Thermodynamics-Based Models of Transcriptional Regulation by Enhancers: The Roles of Synergistic Activation, Cooperative Binding and Short-Range Repression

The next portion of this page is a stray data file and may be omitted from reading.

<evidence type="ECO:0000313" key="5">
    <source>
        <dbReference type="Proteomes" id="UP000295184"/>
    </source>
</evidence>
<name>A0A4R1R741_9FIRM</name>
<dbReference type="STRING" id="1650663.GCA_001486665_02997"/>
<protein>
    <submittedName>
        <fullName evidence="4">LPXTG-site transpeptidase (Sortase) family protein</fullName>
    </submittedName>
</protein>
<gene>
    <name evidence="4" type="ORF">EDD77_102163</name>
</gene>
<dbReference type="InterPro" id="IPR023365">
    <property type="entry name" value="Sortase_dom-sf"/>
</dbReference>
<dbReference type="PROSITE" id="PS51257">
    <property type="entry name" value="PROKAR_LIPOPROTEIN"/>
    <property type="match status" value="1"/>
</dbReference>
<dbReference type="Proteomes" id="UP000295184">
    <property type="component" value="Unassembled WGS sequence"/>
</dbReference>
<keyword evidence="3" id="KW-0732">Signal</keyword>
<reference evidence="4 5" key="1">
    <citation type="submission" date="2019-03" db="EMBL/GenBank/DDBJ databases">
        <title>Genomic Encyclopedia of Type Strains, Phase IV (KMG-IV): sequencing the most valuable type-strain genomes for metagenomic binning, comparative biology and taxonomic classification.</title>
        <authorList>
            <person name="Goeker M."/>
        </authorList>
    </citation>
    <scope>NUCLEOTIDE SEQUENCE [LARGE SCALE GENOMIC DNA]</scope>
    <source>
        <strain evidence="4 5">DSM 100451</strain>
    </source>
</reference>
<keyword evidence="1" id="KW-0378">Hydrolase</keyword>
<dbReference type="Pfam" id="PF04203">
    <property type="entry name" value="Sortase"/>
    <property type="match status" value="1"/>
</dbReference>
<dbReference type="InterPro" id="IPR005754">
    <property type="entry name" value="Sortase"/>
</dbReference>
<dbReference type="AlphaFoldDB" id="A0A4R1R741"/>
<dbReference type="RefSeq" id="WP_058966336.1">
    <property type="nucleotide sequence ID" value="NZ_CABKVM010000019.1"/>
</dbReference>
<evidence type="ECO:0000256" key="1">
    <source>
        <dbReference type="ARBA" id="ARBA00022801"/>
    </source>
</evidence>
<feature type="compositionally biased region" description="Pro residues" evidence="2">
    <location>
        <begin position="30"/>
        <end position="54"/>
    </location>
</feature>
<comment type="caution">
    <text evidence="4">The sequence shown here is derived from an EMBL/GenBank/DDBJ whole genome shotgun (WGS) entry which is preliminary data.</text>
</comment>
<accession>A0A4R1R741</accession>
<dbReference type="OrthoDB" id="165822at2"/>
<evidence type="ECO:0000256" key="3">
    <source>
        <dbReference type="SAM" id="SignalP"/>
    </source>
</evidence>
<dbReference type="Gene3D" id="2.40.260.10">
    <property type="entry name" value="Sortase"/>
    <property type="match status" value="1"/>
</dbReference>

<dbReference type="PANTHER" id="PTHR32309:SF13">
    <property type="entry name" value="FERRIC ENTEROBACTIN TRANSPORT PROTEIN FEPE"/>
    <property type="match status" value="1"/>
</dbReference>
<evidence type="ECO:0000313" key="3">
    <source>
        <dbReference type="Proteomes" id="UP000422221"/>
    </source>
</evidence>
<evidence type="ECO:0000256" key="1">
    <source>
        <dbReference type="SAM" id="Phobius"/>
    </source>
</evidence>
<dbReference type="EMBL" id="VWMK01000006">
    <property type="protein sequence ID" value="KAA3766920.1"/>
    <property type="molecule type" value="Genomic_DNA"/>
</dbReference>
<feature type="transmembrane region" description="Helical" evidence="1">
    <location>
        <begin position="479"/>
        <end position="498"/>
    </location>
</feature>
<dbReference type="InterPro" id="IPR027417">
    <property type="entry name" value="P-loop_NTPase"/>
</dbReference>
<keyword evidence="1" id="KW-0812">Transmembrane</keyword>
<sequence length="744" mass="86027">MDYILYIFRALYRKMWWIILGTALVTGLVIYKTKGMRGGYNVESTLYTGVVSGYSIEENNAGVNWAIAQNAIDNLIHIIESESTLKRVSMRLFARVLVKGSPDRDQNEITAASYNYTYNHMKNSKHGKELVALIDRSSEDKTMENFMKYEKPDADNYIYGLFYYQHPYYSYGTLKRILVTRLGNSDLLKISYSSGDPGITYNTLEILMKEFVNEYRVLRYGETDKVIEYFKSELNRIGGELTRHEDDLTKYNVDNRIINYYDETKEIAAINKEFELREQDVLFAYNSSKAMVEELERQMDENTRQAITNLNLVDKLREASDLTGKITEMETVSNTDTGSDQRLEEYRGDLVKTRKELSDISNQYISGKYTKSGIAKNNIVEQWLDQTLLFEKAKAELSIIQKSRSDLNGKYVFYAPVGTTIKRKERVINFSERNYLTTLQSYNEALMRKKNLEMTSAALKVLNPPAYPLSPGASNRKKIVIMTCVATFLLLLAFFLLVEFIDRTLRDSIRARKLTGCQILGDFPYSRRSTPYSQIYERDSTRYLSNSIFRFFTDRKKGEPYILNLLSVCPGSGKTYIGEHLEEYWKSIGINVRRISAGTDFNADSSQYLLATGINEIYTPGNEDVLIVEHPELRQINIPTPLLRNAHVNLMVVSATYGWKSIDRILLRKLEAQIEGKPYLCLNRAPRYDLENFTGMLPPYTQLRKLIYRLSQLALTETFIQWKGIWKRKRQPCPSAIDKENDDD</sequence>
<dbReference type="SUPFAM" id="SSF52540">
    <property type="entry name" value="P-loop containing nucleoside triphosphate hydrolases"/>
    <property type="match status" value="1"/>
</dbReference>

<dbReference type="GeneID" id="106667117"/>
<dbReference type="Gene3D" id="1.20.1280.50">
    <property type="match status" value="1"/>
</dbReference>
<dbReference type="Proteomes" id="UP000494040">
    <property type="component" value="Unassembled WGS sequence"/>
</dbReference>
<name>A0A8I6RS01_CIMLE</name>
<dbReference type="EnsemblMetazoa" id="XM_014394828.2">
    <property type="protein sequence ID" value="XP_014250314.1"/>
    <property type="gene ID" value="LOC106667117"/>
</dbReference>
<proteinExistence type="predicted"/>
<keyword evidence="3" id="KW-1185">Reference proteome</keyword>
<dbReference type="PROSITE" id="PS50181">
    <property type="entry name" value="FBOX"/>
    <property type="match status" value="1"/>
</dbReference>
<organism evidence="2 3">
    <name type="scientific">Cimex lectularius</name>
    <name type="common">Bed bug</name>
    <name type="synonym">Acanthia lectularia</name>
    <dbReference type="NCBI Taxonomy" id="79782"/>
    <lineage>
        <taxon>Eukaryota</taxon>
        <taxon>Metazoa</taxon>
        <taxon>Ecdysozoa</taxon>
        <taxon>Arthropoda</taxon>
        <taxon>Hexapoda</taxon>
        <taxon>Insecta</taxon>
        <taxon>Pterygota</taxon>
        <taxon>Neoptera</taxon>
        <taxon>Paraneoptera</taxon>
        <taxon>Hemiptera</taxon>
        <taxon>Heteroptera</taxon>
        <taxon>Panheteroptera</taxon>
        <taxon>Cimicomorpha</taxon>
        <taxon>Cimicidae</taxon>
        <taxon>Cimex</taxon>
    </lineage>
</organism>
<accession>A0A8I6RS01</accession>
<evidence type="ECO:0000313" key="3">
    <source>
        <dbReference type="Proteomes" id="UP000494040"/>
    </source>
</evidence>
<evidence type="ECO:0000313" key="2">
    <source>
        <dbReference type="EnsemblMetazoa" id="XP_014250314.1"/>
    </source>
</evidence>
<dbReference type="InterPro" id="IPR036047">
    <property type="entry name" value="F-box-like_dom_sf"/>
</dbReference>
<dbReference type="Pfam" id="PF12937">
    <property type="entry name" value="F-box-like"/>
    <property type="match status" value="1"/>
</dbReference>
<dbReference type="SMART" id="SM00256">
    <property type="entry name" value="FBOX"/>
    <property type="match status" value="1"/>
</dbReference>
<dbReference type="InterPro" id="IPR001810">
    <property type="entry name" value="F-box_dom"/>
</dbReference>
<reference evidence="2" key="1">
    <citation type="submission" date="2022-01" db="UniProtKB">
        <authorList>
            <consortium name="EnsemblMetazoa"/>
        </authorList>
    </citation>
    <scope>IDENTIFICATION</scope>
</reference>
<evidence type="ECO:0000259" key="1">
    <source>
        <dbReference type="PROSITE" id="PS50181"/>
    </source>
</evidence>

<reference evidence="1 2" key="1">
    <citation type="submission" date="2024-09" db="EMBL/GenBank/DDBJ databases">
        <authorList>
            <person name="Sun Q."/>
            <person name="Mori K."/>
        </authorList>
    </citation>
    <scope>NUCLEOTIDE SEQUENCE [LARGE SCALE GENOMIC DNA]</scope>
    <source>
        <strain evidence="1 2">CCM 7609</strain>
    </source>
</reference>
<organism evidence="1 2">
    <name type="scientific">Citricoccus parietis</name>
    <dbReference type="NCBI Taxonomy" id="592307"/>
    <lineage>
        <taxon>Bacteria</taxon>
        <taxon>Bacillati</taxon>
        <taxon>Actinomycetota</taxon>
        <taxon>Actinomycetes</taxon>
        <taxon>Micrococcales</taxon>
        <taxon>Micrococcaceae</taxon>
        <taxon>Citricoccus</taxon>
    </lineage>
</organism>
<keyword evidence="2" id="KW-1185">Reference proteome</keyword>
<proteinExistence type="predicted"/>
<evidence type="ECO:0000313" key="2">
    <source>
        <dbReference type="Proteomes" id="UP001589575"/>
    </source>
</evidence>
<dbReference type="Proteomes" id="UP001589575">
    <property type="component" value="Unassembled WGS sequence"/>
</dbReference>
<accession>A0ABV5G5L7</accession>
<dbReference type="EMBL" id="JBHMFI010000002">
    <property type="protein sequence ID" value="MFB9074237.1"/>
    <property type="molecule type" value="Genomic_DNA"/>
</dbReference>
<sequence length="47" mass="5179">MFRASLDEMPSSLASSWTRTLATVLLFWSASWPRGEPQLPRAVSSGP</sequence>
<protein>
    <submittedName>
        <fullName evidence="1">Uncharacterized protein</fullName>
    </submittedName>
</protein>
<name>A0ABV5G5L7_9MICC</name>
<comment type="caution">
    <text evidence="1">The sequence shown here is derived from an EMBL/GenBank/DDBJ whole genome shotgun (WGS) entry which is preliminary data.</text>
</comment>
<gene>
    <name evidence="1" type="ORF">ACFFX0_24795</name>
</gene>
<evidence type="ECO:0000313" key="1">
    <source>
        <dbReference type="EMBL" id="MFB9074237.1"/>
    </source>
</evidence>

Quantitative models of cis-regulatory activity have the potential to improve our mechanistic understanding of transcriptional regulation. However, the few models available today have been based on simplistic assumptions about the sequences being modeled, or heuristic approximations of the underlying regulatory mechanisms. We have developed a thermodynamics-based model to predict gene expression driven by any DNA sequence, as a function of transcription factor concentrations and their DNA-binding specificities. It uses statistical thermodynamics theory to model not only protein-DNA interaction, but also the effect of DNA-bound activators and repressors on gene expression. In addition, the model incorporates mechanistic features such as synergistic effect of multiple activators, short range repression, and cooperativity in transcription factor-DNA binding, allowing us to systematically evaluate the significance of these features in the context of available expression data. Using this model on segmentation-related enhancers in Drosophila, we find that transcriptional synergy due to simultaneous action of multiple activators helps explain the data beyond what can be explained by cooperative DNA-binding alone. We find clear support for the phenomenon of short-range repression, where repressors do not directly interact with the basal transcriptional machinery. We also find that the binding sites contributing to an enhancer's function may not be conserved during evolution, and a noticeable fraction of these undergo lineage-specific changes. Our implementation of the model, called GEMSTAT, is the first publicly available program for simultaneously modeling the regulatory activities of a given set of sequences. The development of complex multicellular organisms requires genes to be expressed at specific stages and in specific tissues. Regulatory DNA sequences, often called cis-regulatory modules, drive the desired gene expression patterns by integrating information about the environment in the form of the activities of transcription factors. The rules by which regulatory sequences read this type of information, however, are unclear. In this work, we developed quantitative models based on physicochemical principles that directly map regulatory sequences to the expression profiles they generate. We evaluated these models on the segmentation network of the model organism Drosophila melanogaster. Our models incorporate mechanistic features that attempt to capture how activating and repressing transcription factors work in the segmentation system. By evaluating the importance of these features, we were able to gain insights on the quantitative regulatory rules. We found that two different mechanisms may contribute to cooperative gene activation and that repressors often have a short range of influence in DNA sequences. Combining the quantitative modeling with comparative sequence analysis, we also found that even functional sequences may be lost during evolution.